## Tuesday, August 2, 2016

### Bayes 21: mutual exclusivity and independence revisited

I've been thinking about the use of AdaBoost on the multi-class problems, and I've accidentally realized what is going on when I've used the combination of the mutually exclusive and of independent computation of hypotheses, as described in the part 10.

Basically, the question boils down to the following: if the mutually exclusive computation shows that multiple hypotheses have risen to the top in about equal proportions (and consequently every one of them getting the probability below 0.5), how could it happen that in the independent computation each one of them would be above 0.5? If the training data had each case resulting in only one true hypothesis, the probabilities computed both ways would be exactly the same, in the independent version the probability of ~H being exactly equal to the sum of probabilities of the other hypotheses.

The answer lies in the training cases where multiple hypotheses were true. If we use the weight-based approach, it becomes easy to see that if a new case matches such a training case, it would bring all the hypotheses in this case to the top simultaneously. So the independent approach simply emphasizes the handling of these training cases. Equivalently, such training cases can be labeled with pseudo-hypotheses, and then the weight of these pseudo-hypotheses be added to the "pure" hypotheses. For example, let's consider re-labeling of the example from the part 10:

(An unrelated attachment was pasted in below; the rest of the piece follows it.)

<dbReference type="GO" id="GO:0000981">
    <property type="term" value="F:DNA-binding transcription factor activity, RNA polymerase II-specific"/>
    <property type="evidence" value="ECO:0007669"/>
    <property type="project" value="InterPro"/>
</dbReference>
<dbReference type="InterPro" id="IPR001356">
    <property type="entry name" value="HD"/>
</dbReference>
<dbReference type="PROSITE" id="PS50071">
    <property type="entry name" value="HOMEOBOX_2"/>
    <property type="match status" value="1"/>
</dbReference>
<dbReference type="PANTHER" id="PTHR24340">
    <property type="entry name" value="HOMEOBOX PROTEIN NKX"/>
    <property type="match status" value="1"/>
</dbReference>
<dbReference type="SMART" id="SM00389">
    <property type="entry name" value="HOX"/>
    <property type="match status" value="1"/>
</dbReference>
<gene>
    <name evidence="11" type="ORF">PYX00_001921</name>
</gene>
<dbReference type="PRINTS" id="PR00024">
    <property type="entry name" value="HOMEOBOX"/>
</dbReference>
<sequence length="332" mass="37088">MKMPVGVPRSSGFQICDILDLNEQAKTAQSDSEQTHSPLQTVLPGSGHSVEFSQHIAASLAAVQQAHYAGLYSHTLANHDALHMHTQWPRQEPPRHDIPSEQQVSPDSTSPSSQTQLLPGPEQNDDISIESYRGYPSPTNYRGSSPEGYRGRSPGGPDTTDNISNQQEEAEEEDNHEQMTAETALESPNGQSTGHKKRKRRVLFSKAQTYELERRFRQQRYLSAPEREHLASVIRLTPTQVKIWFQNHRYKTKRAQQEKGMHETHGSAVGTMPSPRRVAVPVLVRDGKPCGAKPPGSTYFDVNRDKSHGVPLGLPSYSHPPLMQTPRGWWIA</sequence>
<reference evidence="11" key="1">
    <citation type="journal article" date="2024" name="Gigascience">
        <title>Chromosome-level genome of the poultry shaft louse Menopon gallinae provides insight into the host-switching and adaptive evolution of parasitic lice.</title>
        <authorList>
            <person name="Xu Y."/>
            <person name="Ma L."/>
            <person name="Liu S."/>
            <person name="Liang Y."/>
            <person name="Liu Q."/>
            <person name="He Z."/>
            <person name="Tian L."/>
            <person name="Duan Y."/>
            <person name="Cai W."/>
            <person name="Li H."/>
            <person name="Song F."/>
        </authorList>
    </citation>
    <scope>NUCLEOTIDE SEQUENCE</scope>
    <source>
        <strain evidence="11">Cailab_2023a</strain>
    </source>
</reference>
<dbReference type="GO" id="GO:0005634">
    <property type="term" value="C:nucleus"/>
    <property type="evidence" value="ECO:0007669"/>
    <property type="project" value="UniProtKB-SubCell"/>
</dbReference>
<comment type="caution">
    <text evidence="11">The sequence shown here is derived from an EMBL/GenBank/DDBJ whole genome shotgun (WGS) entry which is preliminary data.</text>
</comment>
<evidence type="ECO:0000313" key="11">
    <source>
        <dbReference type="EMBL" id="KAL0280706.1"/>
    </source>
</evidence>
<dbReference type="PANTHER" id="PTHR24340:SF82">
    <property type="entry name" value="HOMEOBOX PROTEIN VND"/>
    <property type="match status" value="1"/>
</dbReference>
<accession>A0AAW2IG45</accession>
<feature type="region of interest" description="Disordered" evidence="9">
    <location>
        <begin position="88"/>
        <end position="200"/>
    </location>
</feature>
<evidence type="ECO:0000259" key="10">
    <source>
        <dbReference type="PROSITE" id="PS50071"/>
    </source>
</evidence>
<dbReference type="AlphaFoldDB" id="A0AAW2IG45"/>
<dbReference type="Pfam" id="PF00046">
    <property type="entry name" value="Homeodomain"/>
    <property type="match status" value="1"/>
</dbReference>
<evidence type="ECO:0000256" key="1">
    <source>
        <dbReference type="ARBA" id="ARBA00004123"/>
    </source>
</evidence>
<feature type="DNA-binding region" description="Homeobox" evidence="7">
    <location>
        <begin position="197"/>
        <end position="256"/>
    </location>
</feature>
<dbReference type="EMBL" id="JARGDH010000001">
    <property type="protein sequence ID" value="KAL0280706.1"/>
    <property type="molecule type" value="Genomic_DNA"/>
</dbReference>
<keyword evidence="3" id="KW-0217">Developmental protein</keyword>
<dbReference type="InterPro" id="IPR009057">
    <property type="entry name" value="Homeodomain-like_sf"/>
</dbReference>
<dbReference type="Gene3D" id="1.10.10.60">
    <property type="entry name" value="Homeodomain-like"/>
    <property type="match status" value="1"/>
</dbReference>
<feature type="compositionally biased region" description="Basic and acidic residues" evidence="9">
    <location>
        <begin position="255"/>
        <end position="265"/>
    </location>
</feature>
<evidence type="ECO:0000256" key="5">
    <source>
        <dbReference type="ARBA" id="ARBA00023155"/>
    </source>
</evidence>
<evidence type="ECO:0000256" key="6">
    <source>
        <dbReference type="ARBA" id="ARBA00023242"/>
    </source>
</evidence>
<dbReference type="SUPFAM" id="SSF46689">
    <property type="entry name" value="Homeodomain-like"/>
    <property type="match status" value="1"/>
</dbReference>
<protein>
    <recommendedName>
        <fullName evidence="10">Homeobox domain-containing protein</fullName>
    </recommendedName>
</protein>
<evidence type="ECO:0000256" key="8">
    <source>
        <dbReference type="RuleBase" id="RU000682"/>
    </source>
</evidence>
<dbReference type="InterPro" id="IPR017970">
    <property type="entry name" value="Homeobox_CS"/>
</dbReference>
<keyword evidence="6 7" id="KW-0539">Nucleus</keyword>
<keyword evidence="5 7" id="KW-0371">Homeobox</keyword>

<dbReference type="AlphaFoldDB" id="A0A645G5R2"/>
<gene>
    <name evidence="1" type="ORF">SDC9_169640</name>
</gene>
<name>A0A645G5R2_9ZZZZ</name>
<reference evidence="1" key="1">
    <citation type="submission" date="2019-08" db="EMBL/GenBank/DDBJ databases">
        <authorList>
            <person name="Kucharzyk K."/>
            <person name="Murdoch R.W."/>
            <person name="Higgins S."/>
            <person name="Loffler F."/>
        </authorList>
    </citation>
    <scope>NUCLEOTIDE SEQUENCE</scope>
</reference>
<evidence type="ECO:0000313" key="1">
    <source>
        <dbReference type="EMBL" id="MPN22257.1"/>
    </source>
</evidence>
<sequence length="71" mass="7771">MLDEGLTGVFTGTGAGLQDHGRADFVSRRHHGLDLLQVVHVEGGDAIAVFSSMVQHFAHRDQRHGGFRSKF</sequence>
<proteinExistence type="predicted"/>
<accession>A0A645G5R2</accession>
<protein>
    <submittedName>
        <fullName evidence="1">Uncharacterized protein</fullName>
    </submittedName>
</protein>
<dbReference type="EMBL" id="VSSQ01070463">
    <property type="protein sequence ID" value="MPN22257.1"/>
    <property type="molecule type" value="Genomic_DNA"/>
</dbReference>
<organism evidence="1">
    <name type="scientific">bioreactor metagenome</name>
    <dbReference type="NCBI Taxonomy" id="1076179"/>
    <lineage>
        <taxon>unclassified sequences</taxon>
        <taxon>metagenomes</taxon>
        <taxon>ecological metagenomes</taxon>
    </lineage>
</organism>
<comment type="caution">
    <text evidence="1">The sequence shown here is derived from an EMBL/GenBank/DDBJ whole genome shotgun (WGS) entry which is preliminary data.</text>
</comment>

# tab09_01.txt and tab10_01.txt
evA evB evC
1 * hyp1,hyp2 1 1 0
1 * hyp2,hyp3 0 1 1
1 * hyp1,hyp3 1 0 1

Let's relabel it as:

evA evB evC
1 * hyp12 1 1 0
1 * hyp23 0 1 1
1 * hyp13 1 0 1

Then the probabilities of the original hypotheses can then be postprocessed as:

P(hyp1) = P(hyp12)+P(hyp13)
P(hyp2) = P(hyp12)+P(hyp23)
P(hyp3) = P(hyp23)+P(hyp13)

And this would give the same result as the independent computations for every hypothesis.

So this approach works well for when the combined set of symptoms for multiple hypotheses had been seen in training, and not much good for the combinations that haven't been seen in the training. The combined use of the independent and mutually-exclusive combinations with a low acceptance threshold for the independent computations tempers this effect only slightly.